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Blog post Part of special issue: To read, or not to read?

Picturebooks and children’s understanding of disability: Incorporating the perspectives of primary school teachers

Maggie Chan, Associate Tutor at University of Edinburgh

When teaching literacy in primary schools, it is essential that the books purchased and used reflect the rich and diverse society we live in, which means ensuring sufficient representation. In recent years, there has been important research and work to raise awareness of the importance of ethnic representation in children’s literature (see for example, CLPE, 2022). However, there has been comparably less focus on disability representation. My research studies this, specifically in relation to picturebooks.

Picturebooks have a unique quality in that they are able to combine complex visual and verbal texts for storytelling, hence Bader (1976) coined the word ‘picturebooks’, writing it as one word. Children can understand visible disability (such as the use of a wheelchair) or invisible disability (for example, ADHD, dyslexia) through the content of the text and illustrations, and through discussions; and research highlights the importance of realistic and accurate disability representation in picturebooks (Barker & Murray, 2018; Dyches, et al., 2006; Ganea & Canfield, 2005). My research uses the lens of Critical Disability Theory to explore the issue of ableism (Goodley, 2014) in picturebooks. While the use of the term ‘impairment’ takes a perspective from the outdated medical model of disability, the term ‘disability’ is often used to include both physical differences and neurodiversity. Although ‘disability’ may be seen as a contested label, it is also an acknowledgement of one of the many identities of a person, which allows the maintenance of equal rights and inclusion.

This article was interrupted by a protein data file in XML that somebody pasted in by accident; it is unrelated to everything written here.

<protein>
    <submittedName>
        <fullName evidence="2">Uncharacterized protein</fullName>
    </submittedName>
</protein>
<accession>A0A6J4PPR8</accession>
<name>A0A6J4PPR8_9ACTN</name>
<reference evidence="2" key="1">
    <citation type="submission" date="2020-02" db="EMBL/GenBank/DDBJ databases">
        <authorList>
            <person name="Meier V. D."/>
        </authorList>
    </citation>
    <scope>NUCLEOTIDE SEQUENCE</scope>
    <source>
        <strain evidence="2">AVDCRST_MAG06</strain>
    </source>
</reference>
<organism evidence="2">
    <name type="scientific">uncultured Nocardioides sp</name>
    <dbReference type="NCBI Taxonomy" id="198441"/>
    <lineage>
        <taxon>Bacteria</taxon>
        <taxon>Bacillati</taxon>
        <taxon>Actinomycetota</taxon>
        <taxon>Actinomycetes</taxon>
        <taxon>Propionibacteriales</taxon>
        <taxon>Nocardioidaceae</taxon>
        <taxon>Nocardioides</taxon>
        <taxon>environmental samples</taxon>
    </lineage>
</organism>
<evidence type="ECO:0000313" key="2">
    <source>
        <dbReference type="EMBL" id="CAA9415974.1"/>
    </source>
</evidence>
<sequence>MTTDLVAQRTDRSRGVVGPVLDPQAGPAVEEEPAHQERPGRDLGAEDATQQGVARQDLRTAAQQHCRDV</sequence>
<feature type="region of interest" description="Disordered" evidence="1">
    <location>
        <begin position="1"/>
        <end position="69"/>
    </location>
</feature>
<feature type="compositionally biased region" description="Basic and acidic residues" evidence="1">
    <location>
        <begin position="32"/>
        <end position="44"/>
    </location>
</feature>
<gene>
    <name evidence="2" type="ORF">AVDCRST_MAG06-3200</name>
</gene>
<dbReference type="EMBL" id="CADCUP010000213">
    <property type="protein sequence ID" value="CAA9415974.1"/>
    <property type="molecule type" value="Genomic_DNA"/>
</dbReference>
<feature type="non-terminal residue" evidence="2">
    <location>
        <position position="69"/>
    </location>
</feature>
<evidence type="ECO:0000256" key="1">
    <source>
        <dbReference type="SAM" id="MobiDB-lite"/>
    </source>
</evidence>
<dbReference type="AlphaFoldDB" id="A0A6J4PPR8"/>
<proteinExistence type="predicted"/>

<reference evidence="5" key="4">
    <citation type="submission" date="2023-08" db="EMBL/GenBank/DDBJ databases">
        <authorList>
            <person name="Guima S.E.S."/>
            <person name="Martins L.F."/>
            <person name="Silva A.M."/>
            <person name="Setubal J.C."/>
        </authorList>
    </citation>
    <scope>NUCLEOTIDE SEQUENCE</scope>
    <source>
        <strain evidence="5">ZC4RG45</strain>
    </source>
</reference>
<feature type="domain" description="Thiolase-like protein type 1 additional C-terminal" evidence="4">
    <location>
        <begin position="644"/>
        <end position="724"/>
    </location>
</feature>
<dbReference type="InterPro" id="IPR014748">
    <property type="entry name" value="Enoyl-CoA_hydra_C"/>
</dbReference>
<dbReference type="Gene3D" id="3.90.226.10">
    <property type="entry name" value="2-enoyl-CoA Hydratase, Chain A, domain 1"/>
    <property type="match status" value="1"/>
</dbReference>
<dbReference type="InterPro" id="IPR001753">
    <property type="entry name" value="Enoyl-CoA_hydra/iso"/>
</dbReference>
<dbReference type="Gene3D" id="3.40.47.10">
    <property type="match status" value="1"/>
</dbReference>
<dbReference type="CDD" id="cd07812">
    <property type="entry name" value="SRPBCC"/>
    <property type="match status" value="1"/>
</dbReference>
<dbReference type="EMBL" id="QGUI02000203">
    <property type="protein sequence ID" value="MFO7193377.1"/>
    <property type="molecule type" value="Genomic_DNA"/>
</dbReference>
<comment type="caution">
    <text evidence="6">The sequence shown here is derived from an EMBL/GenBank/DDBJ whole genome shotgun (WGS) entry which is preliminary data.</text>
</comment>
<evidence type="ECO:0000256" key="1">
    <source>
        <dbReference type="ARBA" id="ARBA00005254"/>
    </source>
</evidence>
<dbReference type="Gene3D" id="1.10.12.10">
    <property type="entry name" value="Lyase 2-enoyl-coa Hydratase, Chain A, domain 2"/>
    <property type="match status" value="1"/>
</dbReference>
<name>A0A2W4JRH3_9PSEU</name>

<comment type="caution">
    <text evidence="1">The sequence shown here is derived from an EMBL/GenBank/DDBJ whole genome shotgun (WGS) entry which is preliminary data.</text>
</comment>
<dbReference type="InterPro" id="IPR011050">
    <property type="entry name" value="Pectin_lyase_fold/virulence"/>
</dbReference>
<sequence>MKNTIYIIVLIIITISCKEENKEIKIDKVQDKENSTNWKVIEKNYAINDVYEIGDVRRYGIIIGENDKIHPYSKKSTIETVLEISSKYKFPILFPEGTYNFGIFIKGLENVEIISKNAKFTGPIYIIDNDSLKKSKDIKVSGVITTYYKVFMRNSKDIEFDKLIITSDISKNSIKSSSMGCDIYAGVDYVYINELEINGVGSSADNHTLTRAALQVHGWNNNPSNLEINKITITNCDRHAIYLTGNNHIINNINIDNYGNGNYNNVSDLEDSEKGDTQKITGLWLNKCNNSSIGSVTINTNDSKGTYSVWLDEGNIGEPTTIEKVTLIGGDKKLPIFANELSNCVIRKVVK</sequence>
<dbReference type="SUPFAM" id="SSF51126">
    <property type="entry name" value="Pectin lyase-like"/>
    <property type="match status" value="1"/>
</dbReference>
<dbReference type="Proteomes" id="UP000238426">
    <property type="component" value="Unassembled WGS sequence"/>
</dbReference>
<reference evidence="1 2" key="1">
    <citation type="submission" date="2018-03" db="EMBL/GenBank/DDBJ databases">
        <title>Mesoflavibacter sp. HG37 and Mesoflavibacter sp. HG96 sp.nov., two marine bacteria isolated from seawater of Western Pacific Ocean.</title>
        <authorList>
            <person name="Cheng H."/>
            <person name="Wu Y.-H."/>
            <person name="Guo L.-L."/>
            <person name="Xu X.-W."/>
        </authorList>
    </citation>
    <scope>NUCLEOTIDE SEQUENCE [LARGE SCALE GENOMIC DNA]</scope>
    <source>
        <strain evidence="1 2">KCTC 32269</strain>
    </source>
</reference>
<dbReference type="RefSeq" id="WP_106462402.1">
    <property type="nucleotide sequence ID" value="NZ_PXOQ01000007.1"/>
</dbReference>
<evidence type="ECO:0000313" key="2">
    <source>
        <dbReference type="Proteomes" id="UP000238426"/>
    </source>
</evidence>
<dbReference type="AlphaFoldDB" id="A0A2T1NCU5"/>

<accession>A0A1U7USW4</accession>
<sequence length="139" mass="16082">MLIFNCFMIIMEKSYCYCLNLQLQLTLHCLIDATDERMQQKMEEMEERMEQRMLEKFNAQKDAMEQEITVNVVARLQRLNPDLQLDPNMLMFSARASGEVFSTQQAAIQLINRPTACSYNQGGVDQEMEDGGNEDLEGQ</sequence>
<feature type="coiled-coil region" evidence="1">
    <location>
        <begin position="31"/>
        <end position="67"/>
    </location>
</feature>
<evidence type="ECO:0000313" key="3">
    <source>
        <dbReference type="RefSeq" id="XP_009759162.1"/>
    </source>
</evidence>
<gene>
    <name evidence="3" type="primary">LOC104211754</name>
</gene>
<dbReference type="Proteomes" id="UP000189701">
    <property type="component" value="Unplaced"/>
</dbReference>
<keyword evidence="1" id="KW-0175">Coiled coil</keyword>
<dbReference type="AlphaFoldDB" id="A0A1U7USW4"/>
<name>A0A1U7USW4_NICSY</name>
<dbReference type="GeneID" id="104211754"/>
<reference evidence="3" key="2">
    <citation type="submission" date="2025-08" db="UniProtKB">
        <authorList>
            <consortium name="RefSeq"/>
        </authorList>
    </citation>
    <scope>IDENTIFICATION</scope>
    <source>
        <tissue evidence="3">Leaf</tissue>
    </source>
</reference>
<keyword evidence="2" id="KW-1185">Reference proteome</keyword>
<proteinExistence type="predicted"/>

To learn more about how teachers use, or could use, picturebooks with disability representation effectively, I conducted a study with two focus groups of five UK and five US primary school teachers. All teachers received selected picturebooks with disability representation, and we held online meetings before and after they used the books with their classes. Effective and meaningful discussions about disability with children rely on teachers’ understanding of disability and their confidence in enabling accurate understanding in a positive and inclusive way. To do this, teachers need to use appropriate language and vocabulary that are widely accepted in society, and challenge stereotypes and misunderstanding; however, this may require some teachers to undergo professional learning.

Indeed, using picturebooks with disability representation in class needs to be carefully considered. These books, particularly biographic ones, can raise sensitive issues among children with disabilities and their families (Prater & Dyches, 2008), and it may be appropriate for teachers to seek prior consent from parents. Teachers who participated in my study report some successes of using disability picturebooks: